Washington, D.C., June 29, 2019 – After a series of events starting in the late 1980s gradually awakened the US Department of Defense to the seriousness of threats to computer networks, the US military assembled the first joint task force explicitly formed around the concept of cyber warfare. Twenty years ago this month, Joint Task Force – Computer Network Defense reached full operational capability.
Documents donated by Jason Healey of Columbia University and cyber historian Karl Grindal, published today by the National Security Archive, contain the challenges, concerns, and strategies of those involved in this stage of the US military’s cyber-warfighting development.
* * * * *
In the late 1990s the United States’ Department of Defense rapidly created an organization that, after several evolutions, would become a part of today’s Cyber Command (USCYBERCOM). This process began after two main events, Eligible Receiver and Solar Sunrise [Document 8], served as wake-up calls for the military. The 1997 Eligible Receiver exercise raised issues about the lack of DoD coordination in responding to attacks on computer networks and uncertainty over the legal authorities concerned. Challenges in responding to the real-life computer network attack code-named Solar Sunrise in early 1998 confirmed these findings and drove home the need to establish a response mechanism for such events [Document 5].
Two possibilities were then considered as interim solutions [Document 3]. The first was an expansion of the Joint Command and Control Warfare Center (JC2WC) headquartered at Lackland Air Force Base near San Antonio. Though this option was recommended by the Service Operations Deputies (OPSDEPS), the Joint Chiefs ultimately settled on the second option. This resulted in Joint Task Force – Computer Network Defense (JTF-CND) being co-located with the Defense Information Services Agency (DISA, a combat support entity previously known as the Defense Communications Agency) in the National Capital Area.
By October of 1998 the plans for JTF-CND were nearly complete after disagreements over the integration of law enforcement and criminal investigation elements were settled. There was resistance from the Navy over the automatic delegation of JTF-CND authority over the systems of any forces set at INFOCON (INFOrmation CONdition) Bravo [Document 5], a move intended to centralize DOD response to computer attacks but with the potential to further complicate the other tasks of the attacked force. A unit was to be set to INFOCON Bravo if it the situation met the following criteria:
[Document 12] Note: I&W means “Indicators and Warning”
The Navy also objected to Air Force dominance over the joint task force’s leadership positions [Document 5]. The initial draft of JTF-CND’s charter gave both command and deputy command slots to Air Force officers. The Navy proposed language specifying the top two positions be from different services. By the end of 1998 [Document 7] the final organization chart for JTF-CND’s command had been settled, and each service was in the process of deciding on its own respective contributions. Additionally, and as a result of changes to the DOD’s Unified Command Plan (UCP), JTF-CND was expected to be transferred to US Space Command (USSPACECOM). Talking points [Document 12] written in March 1999 confirm the Joint Chiefs’ plan to assign JTF-CND to US Space Command (a precursor to STRATCOM under which CYBERCOM would eventually grow). This plan did not involve relocation, however. JTF-CND was to remain at DISA.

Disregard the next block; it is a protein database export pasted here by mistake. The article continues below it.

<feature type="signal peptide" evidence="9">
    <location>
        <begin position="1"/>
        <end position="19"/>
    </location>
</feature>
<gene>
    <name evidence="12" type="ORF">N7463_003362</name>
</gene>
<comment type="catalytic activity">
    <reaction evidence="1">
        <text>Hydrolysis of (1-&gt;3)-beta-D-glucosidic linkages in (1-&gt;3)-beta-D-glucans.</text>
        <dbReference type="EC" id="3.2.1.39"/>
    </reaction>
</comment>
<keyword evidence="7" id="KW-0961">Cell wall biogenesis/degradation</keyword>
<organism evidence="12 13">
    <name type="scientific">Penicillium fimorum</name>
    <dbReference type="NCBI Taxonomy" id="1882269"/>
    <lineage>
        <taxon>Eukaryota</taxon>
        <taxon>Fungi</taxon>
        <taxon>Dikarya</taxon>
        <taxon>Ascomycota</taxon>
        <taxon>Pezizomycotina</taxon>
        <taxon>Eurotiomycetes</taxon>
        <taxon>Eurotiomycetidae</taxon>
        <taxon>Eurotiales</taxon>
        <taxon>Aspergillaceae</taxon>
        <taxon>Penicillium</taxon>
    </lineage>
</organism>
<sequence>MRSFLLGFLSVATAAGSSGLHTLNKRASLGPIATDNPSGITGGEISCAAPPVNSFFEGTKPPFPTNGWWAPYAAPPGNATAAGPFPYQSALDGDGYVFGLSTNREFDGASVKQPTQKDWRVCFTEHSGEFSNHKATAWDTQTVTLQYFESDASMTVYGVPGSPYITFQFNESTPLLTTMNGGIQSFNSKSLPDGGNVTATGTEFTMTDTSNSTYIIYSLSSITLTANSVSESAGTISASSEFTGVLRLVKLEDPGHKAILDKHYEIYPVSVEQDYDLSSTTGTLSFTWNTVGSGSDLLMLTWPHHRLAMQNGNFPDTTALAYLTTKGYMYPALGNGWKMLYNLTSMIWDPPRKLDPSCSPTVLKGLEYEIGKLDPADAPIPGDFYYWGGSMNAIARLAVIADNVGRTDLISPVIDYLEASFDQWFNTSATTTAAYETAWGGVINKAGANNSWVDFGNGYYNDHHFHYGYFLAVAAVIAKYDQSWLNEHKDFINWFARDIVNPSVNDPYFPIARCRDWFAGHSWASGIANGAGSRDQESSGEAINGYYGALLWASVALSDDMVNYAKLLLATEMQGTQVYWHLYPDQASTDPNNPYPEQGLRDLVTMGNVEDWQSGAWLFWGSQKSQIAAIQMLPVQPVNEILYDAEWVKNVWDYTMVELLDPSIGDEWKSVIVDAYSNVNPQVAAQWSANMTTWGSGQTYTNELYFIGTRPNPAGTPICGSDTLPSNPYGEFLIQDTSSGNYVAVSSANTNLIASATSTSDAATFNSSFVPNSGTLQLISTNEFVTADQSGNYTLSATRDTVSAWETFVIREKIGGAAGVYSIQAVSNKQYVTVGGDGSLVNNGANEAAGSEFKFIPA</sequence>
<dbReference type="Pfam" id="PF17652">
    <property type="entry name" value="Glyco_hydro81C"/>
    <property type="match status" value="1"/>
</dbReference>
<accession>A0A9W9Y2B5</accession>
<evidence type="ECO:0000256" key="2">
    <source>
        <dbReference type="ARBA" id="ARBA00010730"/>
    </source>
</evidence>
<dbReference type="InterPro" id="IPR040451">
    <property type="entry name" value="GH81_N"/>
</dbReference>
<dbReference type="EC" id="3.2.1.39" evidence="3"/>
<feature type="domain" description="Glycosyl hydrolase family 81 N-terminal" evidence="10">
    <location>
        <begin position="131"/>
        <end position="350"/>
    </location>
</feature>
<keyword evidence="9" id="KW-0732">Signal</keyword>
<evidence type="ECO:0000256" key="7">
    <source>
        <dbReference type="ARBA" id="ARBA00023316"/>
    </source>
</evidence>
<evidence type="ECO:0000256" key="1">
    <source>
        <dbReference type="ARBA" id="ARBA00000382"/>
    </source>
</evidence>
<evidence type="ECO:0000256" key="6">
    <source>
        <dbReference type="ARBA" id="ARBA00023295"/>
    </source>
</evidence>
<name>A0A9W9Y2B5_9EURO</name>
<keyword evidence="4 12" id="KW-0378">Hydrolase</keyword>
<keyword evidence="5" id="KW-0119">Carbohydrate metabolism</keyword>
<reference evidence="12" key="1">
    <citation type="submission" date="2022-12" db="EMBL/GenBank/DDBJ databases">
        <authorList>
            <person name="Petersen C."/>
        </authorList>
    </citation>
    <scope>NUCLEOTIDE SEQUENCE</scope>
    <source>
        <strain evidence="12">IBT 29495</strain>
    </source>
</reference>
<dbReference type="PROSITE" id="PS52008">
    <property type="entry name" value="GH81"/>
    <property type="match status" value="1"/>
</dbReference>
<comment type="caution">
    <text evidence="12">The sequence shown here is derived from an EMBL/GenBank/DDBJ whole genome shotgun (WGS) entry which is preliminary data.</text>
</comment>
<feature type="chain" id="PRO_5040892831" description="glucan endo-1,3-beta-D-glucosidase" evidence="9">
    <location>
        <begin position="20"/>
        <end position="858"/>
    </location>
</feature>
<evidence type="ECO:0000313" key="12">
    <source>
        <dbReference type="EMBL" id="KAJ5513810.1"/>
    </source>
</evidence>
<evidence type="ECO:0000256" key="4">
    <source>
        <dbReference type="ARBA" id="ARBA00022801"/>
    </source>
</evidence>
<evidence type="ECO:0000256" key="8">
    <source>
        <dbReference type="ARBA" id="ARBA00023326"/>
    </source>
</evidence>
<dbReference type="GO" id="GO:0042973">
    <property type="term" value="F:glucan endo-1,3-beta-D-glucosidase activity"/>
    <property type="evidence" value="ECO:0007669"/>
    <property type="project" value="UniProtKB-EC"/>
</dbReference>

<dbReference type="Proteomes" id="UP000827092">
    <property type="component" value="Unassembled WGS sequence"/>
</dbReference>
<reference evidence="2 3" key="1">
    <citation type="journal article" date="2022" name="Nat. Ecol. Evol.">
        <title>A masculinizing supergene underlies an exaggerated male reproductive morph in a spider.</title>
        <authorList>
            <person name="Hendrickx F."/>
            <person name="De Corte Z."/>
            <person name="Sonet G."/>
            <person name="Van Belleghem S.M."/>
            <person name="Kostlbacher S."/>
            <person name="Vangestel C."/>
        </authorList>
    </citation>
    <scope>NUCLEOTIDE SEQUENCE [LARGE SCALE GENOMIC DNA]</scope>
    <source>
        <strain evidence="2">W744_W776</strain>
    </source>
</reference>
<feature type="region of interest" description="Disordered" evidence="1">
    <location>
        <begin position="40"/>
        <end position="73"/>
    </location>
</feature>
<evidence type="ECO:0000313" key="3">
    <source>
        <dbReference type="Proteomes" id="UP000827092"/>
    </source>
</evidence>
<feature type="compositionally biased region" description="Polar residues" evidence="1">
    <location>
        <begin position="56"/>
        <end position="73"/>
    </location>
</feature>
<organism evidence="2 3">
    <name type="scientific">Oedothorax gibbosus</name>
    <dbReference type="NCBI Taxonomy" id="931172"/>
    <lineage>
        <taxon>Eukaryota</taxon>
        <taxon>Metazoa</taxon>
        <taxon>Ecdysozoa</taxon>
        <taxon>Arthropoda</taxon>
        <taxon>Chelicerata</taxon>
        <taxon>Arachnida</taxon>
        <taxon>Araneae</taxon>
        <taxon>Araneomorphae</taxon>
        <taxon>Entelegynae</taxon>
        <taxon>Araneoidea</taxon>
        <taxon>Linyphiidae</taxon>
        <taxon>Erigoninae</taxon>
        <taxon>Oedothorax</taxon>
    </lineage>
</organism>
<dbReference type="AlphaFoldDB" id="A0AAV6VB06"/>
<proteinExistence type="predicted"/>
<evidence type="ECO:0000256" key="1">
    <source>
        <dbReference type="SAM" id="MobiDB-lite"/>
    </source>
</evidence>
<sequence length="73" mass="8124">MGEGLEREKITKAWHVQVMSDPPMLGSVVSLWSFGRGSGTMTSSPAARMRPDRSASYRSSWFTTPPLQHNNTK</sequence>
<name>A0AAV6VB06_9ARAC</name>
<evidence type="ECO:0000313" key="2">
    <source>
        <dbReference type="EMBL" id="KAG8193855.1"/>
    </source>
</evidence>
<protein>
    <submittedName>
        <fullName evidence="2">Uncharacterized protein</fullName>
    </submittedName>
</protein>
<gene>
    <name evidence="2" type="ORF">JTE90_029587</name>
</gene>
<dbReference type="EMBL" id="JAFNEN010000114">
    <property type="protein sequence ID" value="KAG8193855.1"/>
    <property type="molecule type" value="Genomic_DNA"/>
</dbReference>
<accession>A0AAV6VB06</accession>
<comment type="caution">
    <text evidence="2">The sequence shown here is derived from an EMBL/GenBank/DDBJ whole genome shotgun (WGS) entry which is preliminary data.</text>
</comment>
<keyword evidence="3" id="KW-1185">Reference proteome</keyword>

A presentation [Document 14] on JTF-CND given to the Defense Science Board in early 2000 speaks to how far the mission of computer network defense had progressed. A clearer vision of the threat in cyberspace is presented with an explanation as to how computer network defense fit into the U.S. military’s overall mission. The organizational charts of the five component contributions (the three services, The Marines, and DISA) are outlined in this presentation, revealing an apparent lack of uniformity between components. The presentation also served as an education on how JTF-CND viewed the cybersecurity landscape, including a ‘generation’ model of threat sophistication seemingly borrowed from the system for categorizing fighter aircraft.
At the end of 1999 JTF-CND became Joint Task Force – Computer Network Operations (JTF-CNO) and the following year was put under the control of USSPACECOM, which was in turn dissolved into USSTRATCOM in 2002. In 2004 [Document 17] the mission of JTF-CNO was rolled into JTF-Global Network Operations (JTF-GNO). Several organizations, including both JTF-GNO and DISA as well as the Joint Functional Component Command for Network Warfare (JFCC-NW), were reorganized under CYBERCOM and moved to Fort Meade in 2010. [USCYBERCOM history: https://www.cybercom.mil/About/History/]
The progression of USCYBERCOM’s evolution is critical to comprehending United States cyber strategy. Understanding the components that would eventually form the US military’s primary tool for operations in cyberspace generates insight into the institution playing one of the more critical and secretive roles in US national security.
Captain Healey, US Air Force, Office of the Deputy Chief of Staff for Air and Space Operations, “Bullet Background Paper on Computer Network Defense – Joint Task Force (CND-JTF)”, October 14 1998. Unclassified.